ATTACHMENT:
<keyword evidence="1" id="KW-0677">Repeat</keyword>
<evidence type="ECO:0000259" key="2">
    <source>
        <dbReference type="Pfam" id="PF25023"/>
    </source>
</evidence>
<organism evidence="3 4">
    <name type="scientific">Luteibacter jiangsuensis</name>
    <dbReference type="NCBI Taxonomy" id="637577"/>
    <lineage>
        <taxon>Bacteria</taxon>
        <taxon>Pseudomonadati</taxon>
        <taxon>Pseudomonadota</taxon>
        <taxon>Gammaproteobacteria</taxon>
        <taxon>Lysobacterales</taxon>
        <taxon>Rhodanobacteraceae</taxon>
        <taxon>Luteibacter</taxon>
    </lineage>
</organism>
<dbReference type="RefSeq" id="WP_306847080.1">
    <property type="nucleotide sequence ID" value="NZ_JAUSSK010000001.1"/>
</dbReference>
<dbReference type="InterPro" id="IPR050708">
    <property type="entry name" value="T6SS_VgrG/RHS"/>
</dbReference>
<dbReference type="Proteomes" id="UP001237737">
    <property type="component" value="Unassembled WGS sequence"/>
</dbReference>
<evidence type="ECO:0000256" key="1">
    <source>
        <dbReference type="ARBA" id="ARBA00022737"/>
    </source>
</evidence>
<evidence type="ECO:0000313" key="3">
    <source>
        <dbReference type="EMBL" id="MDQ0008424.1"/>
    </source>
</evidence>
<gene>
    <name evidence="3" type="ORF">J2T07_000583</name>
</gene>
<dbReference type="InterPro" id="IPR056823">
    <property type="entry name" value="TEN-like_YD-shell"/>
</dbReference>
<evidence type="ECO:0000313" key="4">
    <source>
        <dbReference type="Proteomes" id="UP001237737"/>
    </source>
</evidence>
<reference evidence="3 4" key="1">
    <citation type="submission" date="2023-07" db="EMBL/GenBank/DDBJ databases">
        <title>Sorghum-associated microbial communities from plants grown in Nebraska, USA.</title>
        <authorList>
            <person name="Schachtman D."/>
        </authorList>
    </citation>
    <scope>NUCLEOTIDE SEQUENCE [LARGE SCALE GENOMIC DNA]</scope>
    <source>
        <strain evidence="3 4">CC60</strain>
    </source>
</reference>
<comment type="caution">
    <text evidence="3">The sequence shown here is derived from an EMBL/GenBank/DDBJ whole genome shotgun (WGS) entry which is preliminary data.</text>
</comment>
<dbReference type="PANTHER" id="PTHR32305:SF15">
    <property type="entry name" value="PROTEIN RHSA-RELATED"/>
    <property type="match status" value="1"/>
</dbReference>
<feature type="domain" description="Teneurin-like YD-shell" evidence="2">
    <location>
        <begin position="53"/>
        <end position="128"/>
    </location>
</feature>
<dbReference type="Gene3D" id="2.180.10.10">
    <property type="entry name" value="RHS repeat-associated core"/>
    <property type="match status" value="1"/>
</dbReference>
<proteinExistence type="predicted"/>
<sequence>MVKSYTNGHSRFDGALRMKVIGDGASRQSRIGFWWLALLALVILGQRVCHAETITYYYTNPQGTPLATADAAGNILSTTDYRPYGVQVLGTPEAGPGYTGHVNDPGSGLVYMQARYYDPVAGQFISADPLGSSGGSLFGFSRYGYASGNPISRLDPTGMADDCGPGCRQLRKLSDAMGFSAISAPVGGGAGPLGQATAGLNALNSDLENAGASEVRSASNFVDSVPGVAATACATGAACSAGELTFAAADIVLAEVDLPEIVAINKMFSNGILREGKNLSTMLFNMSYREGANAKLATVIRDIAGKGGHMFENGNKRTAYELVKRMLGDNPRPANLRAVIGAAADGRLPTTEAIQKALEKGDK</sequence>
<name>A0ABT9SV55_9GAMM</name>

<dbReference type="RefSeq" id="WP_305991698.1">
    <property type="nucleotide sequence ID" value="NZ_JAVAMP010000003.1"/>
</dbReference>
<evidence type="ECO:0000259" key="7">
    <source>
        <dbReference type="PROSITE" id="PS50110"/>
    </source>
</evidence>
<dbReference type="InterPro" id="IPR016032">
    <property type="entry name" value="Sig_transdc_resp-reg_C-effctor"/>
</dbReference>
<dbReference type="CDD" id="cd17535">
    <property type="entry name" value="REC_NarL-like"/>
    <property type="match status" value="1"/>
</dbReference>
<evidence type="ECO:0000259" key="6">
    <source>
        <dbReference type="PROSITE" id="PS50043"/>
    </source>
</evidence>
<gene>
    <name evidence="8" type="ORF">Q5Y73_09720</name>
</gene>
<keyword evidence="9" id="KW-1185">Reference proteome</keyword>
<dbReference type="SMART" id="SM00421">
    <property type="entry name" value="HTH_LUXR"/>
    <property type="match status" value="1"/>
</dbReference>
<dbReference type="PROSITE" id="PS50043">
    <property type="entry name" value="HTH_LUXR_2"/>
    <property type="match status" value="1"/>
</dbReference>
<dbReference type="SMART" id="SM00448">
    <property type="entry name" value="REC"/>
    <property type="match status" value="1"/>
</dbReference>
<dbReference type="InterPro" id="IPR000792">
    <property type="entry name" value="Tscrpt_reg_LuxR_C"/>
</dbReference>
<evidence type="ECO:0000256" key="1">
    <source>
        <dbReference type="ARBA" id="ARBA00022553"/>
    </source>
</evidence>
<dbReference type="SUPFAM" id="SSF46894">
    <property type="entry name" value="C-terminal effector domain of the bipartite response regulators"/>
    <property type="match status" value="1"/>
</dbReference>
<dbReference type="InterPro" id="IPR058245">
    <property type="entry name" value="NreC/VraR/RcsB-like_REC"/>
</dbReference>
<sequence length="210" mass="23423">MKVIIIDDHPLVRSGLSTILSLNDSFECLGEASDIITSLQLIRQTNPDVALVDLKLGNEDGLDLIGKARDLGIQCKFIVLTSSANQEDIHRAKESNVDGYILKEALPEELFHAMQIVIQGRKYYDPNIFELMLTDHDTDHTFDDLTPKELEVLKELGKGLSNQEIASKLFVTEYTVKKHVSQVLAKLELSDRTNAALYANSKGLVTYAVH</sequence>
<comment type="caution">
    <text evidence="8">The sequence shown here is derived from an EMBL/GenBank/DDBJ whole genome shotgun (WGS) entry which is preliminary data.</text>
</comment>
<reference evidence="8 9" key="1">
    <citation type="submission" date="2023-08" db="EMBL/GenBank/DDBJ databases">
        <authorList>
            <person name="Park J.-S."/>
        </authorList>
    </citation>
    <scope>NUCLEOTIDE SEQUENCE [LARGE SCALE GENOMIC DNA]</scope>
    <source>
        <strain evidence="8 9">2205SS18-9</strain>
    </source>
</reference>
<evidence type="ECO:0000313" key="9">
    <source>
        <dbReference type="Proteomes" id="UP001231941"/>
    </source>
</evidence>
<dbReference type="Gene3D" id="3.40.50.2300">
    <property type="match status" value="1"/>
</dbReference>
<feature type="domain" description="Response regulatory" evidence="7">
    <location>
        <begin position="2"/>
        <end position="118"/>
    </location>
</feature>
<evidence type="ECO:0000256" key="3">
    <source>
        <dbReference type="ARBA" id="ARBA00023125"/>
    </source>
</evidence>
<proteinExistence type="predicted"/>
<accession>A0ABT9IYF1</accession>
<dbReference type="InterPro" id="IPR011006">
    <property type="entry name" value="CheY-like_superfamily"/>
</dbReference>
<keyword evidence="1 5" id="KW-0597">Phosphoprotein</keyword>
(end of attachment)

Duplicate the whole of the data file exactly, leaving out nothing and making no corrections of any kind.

<keyword evidence="1" id="KW-0677">Repeat</keyword>
<evidence type="ECO:0000259" key="2">
    <source>
        <dbReference type="Pfam" id="PF25023"/>
    </source>
</evidence>
<organism evidence="3 4">
    <name type="scientific">Luteibacter jiangsuensis</name>
    <dbReference type="NCBI Taxonomy" id="637577"/>
    <lineage>
        <taxon>Bacteria</taxon>
        <taxon>Pseudomonadati</taxon>
        <taxon>Pseudomonadota</taxon>
        <taxon>Gammaproteobacteria</taxon>
        <taxon>Lysobacterales</taxon>
        <taxon>Rhodanobacteraceae</taxon>
        <taxon>Luteibacter</taxon>
    </lineage>
</organism>
<dbReference type="RefSeq" id="WP_306847080.1">
    <property type="nucleotide sequence ID" value="NZ_JAUSSK010000001.1"/>
</dbReference>
<dbReference type="InterPro" id="IPR050708">
    <property type="entry name" value="T6SS_VgrG/RHS"/>
</dbReference>
<dbReference type="Proteomes" id="UP001237737">
    <property type="component" value="Unassembled WGS sequence"/>
</dbReference>
<evidence type="ECO:0000256" key="1">
    <source>
        <dbReference type="ARBA" id="ARBA00022737"/>
    </source>
</evidence>
<evidence type="ECO:0000313" key="3">
    <source>
        <dbReference type="EMBL" id="MDQ0008424.1"/>
    </source>
</evidence>
<gene>
    <name evidence="3" type="ORF">J2T07_000583</name>
</gene>
<dbReference type="InterPro" id="IPR056823">
    <property type="entry name" value="TEN-like_YD-shell"/>
</dbReference>
<evidence type="ECO:0000313" key="4">
    <source>
        <dbReference type="Proteomes" id="UP001237737"/>
    </source>
</evidence>
<reference evidence="3 4" key="1">
    <citation type="submission" date="2023-07" db="EMBL/GenBank/DDBJ databases">
        <title>Sorghum-associated microbial communities from plants grown in Nebraska, USA.</title>
        <authorList>
            <person name="Schachtman D."/>
        </authorList>
    </citation>
    <scope>NUCLEOTIDE SEQUENCE [LARGE SCALE GENOMIC DNA]</scope>
    <source>
        <strain evidence="3 4">CC60</strain>
    </source>
</reference>
<comment type="caution">
    <text evidence="3">The sequence shown here is derived from an EMBL/GenBank/DDBJ whole genome shotgun (WGS) entry which is preliminary data.</text>
</comment>
<dbReference type="PANTHER" id="PTHR32305:SF15">
    <property type="entry name" value="PROTEIN RHSA-RELATED"/>
    <property type="match status" value="1"/>
</dbReference>
<feature type="domain" description="Teneurin-like YD-shell" evidence="2">
    <location>
        <begin position="53"/>
        <end position="128"/>
    </location>
</feature>
<dbReference type="Gene3D" id="2.180.10.10">
    <property type="entry name" value="RHS repeat-associated core"/>
    <property type="match status" value="1"/>
</dbReference>
<proteinExistence type="predicted"/>
<sequence>MVKSYTNGHSRFDGALRMKVIGDGASRQSRIGFWWLALLALVILGQRVCHAETITYYYTNPQGTPLATADAAGNILSTTDYRPYGVQVLGTPEAGPGYTGHVNDPGSGLVYMQARYYDPVAGQFISADPLGSSGGSLFGFSRYGYASGNPISRLDPTGMADDCGPGCRQLRKLSDAMGFSAISAPVGGGAGPLGQATAGLNALNSDLENAGASEVRSASNFVDSVPGVAATACATGAACSAGELTFAAADIVLAEVDLPEIVAINKMFSNGILREGKNLSTMLFNMSYREGANAKLATVIRDIAGKGGHMFENGNKRTAYELVKRMLGDNPRPANLRAVIGAAADGRLPTTEAIQKALEKGDK</sequence>
<name>A0ABT9SV55_9GAMM</name>

<dbReference type="RefSeq" id="WP_305991698.1">
    <property type="nucleotide sequence ID" value="NZ_JAVAMP010000003.1"/>
</dbReference>
<evidence type="ECO:0000259" key="7">
    <source>
        <dbReference type="PROSITE" id="PS50110"/>
    </source>
</evidence>
<dbReference type="InterPro" id="IPR016032">
    <property type="entry name" value="Sig_transdc_resp-reg_C-effctor"/>
</dbReference>
<dbReference type="CDD" id="cd17535">
    <property type="entry name" value="REC_NarL-like"/>
    <property type="match status" value="1"/>
</dbReference>
<evidence type="ECO:0000259" key="6">
    <source>
        <dbReference type="PROSITE" id="PS50043"/>
    </source>
</evidence>
<gene>
    <name evidence="8" type="ORF">Q5Y73_09720</name>
</gene>
<keyword evidence="9" id="KW-1185">Reference proteome</keyword>
<dbReference type="SMART" id="SM00421">
    <property type="entry name" value="HTH_LUXR"/>
    <property type="match status" value="1"/>
</dbReference>
<dbReference type="PROSITE" id="PS50043">
    <property type="entry name" value="HTH_LUXR_2"/>
    <property type="match status" value="1"/>
</dbReference>
<dbReference type="SMART" id="SM00448">
    <property type="entry name" value="REC"/>
    <property type="match status" value="1"/>
</dbReference>
<dbReference type="InterPro" id="IPR000792">
    <property type="entry name" value="Tscrpt_reg_LuxR_C"/>
</dbReference>
<evidence type="ECO:0000256" key="1">
    <source>
        <dbReference type="ARBA" id="ARBA00022553"/>
    </source>
</evidence>
<dbReference type="SUPFAM" id="SSF46894">
    <property type="entry name" value="C-terminal effector domain of the bipartite response regulators"/>
    <property type="match status" value="1"/>
</dbReference>
<dbReference type="InterPro" id="IPR058245">
    <property type="entry name" value="NreC/VraR/RcsB-like_REC"/>
</dbReference>
<sequence length="210" mass="23423">MKVIIIDDHPLVRSGLSTILSLNDSFECLGEASDIITSLQLIRQTNPDVALVDLKLGNEDGLDLIGKARDLGIQCKFIVLTSSANQEDIHRAKESNVDGYILKEALPEELFHAMQIVIQGRKYYDPNIFELMLTDHDTDHTFDDLTPKELEVLKELGKGLSNQEIASKLFVTEYTVKKHVSQVLAKLELSDRTNAALYANSKGLVTYAVH</sequence>
<comment type="caution">
    <text evidence="8">The sequence shown here is derived from an EMBL/GenBank/DDBJ whole genome shotgun (WGS) entry which is preliminary data.</text>
</comment>
<reference evidence="8 9" key="1">
    <citation type="submission" date="2023-08" db="EMBL/GenBank/DDBJ databases">
        <authorList>
            <person name="Park J.-S."/>
        </authorList>
    </citation>
    <scope>NUCLEOTIDE SEQUENCE [LARGE SCALE GENOMIC DNA]</scope>
    <source>
        <strain evidence="8 9">2205SS18-9</strain>
    </source>
</reference>
<evidence type="ECO:0000313" key="9">
    <source>
        <dbReference type="Proteomes" id="UP001231941"/>
    </source>
</evidence>
<dbReference type="Gene3D" id="3.40.50.2300">
    <property type="match status" value="1"/>
</dbReference>
<feature type="domain" description="Response regulatory" evidence="7">
    <location>
        <begin position="2"/>
        <end position="118"/>
    </location>
</feature>
<evidence type="ECO:0000256" key="3">
    <source>
        <dbReference type="ARBA" id="ARBA00023125"/>
    </source>
</evidence>
<proteinExistence type="predicted"/>
<accession>A0ABT9IYF1</accession>
<dbReference type="InterPro" id="IPR011006">
    <property type="entry name" value="CheY-like_superfamily"/>
</dbReference>
<keyword evidence="1 5" id="KW-0597">Phosphoprotein</keyword>